• Climbed lots of rocks and a couple peaks with my partner in-and-out of the alpine: Tim Black.
  • Hello, Smith Rock! Fell in love with sport climbing. Hard.
  • Sent it down south to Mexico with megababe and lady crusher friend Carey. Climbed my first 12a (still pretty hyped on that.)
  • The plan was to return to Oregon, return to Smith and return to cold rocks. But my housing arrangement fell through (long story) and I found myself with a job and a place to live at Crystal Mountain.

And that brings us to the present: January 2017. I guess I still have 5 months until it’s been two years since I graduated college… But my brain isn’t always the best at time.

Today, I was inspired to write because I got to thinking about where I’m at in my career, given that it’s been almost two years. I put in my four years’ time, got my piece of paper that suggests I know how to read good (joking) and now look at me: I’m a part-time ski bum, part-time climbing bum and grappling with what to do with my personal process as time flows all around me.

I haven’t been working for material wealth; I haven’t been building the career that Western Washington University envisioned for me; however, I have been working. Hard.

Instead of doing professional networking, polishing my LinkedIn profile and collecting business casual blazers, I forced myself to move to a new place where I had to make new friends, new climbing partners and admit that I was a weak sport climber in a word-class sport crag. I got rid of most of my nice work clothes (most of my everything else, too.) I swallowed my ego, pushed aside my pride and suffered up a lot of spooky 5.10s.

When I could have easily stayed local (Bellingham) and climbed my way through the grades at Squamish — which I did, to be fair, but still have quite a ways to go — I chose instead to drive to Index, drive to Leavenworth, drive to Washington Pass where I knew that the climbing would be unfamiliar. I knew that the skills I’d collected from my previous experiences would come in handy, but I also knew that continuing my progression was more important than settling into a comfortable rhythm.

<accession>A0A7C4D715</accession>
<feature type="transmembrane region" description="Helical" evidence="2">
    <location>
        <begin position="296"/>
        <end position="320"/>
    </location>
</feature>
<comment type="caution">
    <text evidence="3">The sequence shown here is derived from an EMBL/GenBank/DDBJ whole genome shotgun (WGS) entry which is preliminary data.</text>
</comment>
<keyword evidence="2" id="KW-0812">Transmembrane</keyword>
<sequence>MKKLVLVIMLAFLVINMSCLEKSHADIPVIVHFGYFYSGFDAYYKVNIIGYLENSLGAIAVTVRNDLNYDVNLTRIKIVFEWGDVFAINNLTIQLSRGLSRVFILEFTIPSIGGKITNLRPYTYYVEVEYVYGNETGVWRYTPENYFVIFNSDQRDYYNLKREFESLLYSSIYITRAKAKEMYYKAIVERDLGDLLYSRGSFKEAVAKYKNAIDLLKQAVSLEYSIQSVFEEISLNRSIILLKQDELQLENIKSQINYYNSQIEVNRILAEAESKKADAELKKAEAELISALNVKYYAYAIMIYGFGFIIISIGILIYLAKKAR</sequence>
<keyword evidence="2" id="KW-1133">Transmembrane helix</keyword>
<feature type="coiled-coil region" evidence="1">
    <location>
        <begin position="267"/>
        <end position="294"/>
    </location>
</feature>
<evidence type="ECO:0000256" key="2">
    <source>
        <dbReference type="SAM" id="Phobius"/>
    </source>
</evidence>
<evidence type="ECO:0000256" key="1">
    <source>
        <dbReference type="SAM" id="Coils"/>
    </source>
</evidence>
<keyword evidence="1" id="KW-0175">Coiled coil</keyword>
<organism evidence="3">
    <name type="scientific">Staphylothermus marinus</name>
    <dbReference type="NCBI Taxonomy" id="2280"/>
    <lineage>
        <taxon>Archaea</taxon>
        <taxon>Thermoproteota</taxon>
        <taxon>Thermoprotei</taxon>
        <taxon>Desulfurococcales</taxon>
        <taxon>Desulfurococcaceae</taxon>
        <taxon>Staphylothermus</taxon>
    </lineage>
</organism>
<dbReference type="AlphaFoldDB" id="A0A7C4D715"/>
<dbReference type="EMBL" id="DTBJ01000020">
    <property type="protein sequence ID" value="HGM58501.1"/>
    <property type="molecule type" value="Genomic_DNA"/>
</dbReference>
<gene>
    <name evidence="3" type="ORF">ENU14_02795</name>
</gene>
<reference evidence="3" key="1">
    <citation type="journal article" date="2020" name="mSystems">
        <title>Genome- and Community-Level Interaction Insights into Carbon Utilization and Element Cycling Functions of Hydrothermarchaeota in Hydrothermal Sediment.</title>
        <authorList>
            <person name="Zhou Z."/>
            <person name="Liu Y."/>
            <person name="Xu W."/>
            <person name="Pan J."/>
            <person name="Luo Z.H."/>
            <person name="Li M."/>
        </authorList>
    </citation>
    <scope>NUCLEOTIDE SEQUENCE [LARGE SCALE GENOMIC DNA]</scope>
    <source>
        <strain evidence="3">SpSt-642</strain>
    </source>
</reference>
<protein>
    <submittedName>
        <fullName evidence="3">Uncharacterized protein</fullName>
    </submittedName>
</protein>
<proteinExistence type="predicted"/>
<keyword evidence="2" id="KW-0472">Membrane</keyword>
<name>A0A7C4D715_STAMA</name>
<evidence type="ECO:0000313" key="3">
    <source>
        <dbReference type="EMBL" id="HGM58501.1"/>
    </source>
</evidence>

That’s also one of the main reasons why I quit my cushy desk job in Bellingham (I only lasted about 6 months.) I could have continued climbing on the weekends and pulling plastic during weekdays, but I knew it wasn’t enough for me. I knew that my climbing wouldn’t improve as rapidly as I wanted it to if I had just stuck around and been patient. That’s not how I operate. So I put in my two weeks, packed my life into my car and drove 7 hours by myself to a climbing area I’d never been to before.

If you’ve been keeping up with my blog, you know that there are times when I doubt myself. And if this is the first time you’re reading my work, welcome to the mindful madness that is Mallorie. I think a lot, so I write sometimes. I have boundless energy so I climb mountains. I climb mountains because things are much simpler up there. Out there. I belong there.

And that, in a long and roundabout way, brings me to who and where I am today. By no means do I climb the hardest; by no means do I shred the hardest on the ski hill; by no means do I even work the hardest; but by all means, I’ve worked damn hard to get where I am. I don’t waste my time doing what I think I “should” or worrying too much about what lies ahead. Instead, I work hard to carve my own path, to climb the rocks, to reach the peaks, to make meaningful connections and to make my limited time on this planet count.

I have the utmost respect for people who work hard at whatever they do. If your chosen career, hobby or activity brings you joy, passion and purpose, you know you’re on the right track. And while there may be moments of indecision, disjunctive plot twists and bumps along the way, ultimately, I think we’re all here to serve a purpose.

My calling is in the mountains and I fully intend to answer that call.